Monsteras thrive when cultivated indoors on a moss pole since they are epiphytes with a climbing growth habit. In comparison to monsteras grown as indoor houseplants without a moss pole, monsteras grown on a moss pole develop larger leaves with more fenestrations. Although moss poles are useful for monsteras grown indoors, they can also thrive without them. The decision to include a moss pole in your monstera’s growing environment is ultimately yours.

If you decide not to add a moss pole to your monstera, be aware that because these plants are made to climb vertically, they may find it difficult to support themselves as they age and get higher. By pruning new growth and propagating it, you can control the size of your monstera. Alternatively, you might support its expanding stem with a moss pole.

How is a Monstera tied up?

Next, position the pole so that it lays between your plant and the plant pot’s rim.

Ensure that the stake’s bottom touches the pot’s bottom. This gives the pole stability and keeps your Monstera plant from causing it to topple over.

Firm the soil around the pole

This is a critical step because if the soil around the stake is not firmed up, the stake will become unstable and be vulnerable to squirming or toppling over when your plant is bearing down on it. It’s crucial to anchor the pole in its current location for this reason.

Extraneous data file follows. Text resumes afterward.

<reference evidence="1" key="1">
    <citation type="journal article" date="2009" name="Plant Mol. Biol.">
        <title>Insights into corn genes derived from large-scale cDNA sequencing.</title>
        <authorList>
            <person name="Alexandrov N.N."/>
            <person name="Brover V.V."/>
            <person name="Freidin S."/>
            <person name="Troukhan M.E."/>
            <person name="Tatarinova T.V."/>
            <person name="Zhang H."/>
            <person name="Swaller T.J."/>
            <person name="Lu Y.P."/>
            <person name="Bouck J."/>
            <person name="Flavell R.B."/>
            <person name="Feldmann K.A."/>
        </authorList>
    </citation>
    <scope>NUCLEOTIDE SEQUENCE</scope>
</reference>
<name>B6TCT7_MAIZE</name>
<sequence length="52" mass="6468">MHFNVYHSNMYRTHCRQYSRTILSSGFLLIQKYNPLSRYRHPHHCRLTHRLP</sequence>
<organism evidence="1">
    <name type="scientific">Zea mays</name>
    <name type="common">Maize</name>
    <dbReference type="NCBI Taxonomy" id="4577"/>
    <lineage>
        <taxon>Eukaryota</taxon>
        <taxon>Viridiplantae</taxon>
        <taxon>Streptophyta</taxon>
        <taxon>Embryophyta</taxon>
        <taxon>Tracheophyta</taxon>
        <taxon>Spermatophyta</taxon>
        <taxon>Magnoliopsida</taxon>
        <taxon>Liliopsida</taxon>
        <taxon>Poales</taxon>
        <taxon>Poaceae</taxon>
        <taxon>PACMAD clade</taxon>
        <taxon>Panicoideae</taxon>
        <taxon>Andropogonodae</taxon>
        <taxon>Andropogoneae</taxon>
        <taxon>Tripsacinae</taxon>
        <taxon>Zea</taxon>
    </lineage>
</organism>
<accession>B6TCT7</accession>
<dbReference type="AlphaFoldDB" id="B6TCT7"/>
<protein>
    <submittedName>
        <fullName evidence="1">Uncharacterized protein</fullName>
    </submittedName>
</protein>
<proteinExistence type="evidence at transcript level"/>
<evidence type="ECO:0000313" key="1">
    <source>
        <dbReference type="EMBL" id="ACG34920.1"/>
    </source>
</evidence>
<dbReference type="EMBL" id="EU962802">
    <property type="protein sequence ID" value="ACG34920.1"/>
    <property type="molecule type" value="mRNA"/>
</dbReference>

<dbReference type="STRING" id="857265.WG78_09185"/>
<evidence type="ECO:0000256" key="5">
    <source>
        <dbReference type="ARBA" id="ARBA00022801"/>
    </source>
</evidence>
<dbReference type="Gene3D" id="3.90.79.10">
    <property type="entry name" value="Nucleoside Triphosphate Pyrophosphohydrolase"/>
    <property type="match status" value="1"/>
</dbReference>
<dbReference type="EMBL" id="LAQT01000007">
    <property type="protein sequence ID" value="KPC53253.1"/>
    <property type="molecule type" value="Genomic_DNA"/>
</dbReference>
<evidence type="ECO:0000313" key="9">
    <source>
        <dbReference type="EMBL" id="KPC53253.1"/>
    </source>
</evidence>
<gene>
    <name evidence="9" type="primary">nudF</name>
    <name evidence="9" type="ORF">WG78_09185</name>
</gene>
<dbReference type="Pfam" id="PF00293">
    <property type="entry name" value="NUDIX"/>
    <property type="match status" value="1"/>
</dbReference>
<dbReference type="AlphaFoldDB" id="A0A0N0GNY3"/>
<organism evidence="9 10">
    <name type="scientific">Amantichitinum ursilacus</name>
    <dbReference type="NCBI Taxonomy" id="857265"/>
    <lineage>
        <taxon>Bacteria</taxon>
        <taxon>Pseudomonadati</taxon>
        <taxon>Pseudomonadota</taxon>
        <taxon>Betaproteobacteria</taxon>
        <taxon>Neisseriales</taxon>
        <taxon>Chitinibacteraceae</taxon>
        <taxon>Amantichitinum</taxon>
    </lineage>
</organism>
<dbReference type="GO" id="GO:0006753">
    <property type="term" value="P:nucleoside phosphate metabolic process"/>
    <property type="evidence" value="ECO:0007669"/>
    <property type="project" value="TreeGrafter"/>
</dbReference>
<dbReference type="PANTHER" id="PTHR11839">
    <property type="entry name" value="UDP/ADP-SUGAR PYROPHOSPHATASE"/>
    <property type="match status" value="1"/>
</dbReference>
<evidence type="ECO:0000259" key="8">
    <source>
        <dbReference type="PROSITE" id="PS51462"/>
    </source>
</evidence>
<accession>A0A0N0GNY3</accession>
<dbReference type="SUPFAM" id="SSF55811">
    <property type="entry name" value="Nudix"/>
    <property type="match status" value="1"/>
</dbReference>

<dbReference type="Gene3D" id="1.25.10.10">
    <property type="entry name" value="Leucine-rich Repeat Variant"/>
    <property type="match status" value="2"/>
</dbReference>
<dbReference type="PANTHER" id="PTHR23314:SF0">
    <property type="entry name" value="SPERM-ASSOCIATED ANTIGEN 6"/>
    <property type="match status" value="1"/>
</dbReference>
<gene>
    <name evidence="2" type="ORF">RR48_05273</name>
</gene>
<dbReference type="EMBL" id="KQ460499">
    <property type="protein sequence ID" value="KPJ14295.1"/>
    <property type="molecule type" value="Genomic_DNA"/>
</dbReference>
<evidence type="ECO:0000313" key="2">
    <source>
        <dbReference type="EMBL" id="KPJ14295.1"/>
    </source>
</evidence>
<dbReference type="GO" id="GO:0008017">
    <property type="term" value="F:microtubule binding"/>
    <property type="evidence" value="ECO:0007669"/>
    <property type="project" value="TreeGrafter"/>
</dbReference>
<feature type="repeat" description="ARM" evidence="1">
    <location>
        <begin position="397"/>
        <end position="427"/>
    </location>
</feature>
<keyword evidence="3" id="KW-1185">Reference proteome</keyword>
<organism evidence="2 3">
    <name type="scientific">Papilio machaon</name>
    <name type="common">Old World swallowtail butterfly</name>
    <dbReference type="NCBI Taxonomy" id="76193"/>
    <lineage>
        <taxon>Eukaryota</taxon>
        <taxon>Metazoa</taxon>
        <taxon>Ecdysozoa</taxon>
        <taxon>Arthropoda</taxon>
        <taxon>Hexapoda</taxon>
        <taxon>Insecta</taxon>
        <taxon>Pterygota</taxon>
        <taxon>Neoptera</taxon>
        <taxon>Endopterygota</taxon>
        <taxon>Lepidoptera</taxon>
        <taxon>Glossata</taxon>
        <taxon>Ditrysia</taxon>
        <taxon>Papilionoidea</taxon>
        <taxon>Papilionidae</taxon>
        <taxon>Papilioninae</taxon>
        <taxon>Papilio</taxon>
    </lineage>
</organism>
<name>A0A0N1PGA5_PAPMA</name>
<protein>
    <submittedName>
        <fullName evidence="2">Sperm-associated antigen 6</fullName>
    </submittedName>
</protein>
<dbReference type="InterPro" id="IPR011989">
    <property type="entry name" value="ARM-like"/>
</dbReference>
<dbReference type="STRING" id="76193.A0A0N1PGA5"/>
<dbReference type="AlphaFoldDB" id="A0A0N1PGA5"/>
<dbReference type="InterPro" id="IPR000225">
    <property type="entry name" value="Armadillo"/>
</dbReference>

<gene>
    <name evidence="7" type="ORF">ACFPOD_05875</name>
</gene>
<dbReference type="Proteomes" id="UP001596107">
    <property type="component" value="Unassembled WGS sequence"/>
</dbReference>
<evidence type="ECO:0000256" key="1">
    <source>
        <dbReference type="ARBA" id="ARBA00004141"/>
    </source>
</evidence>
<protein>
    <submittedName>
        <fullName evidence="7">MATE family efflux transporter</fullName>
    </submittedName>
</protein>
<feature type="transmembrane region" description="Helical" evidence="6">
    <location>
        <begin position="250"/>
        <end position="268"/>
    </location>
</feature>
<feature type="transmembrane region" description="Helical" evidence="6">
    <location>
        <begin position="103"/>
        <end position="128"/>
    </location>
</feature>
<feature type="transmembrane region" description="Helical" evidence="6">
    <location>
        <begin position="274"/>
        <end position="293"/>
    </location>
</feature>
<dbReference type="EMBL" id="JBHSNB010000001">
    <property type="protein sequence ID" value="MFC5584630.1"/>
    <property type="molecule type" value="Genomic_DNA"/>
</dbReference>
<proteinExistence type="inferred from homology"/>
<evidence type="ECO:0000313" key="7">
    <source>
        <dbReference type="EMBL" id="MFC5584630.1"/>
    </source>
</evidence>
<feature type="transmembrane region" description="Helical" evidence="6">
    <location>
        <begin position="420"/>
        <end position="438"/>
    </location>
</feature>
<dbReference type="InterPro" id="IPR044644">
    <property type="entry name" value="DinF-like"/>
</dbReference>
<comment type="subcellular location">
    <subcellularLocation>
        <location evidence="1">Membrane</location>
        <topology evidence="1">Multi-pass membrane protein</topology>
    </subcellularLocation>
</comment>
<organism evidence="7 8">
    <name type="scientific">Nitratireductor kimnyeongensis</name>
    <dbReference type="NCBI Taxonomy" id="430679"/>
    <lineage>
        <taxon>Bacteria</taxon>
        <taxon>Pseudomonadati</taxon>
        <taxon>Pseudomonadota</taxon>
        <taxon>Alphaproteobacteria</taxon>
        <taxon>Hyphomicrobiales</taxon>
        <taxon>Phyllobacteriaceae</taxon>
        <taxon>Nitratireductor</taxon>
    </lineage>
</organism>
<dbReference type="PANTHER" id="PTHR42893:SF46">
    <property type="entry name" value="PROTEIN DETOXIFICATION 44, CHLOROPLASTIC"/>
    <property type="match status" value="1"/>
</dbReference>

How do I get my Monstera to start climbing?

One of the benefits of growing Monstera deliciosa inside for fans is its capacity to develop into a substantial cornerstone for a jungle-themed home. However, that expansion also creates some issues because a Monstera can quickly outgrow its allotted space. Large Monsteras typically grow outward, unlike other common houseplants with an upward, tree-like growth pattern (such the fiddle-leaf fig or rubber plant). Because of this, many people prefer their Monstera deliciosa to climb rather than trail.

How can I encourage Monstera deliciosa to climb? You can encourage your Monstera deliciosa to grow upright by providing a support system, such as a moss pole, coco coir pole, or trellis. This teaches the plant to follow its innate tendency to climb, which may result in a healthier plant with more leaves.

The good news is that Monsteras are designed for ascent. You can get this plant off the ground and out of the way if the correct circumstances and some encouragement are there. I’ll go through some specifics regarding how and why Monsteras are frequently observed climbing on moss poles throughout this article and provide you with advice on teaching this plant to climb.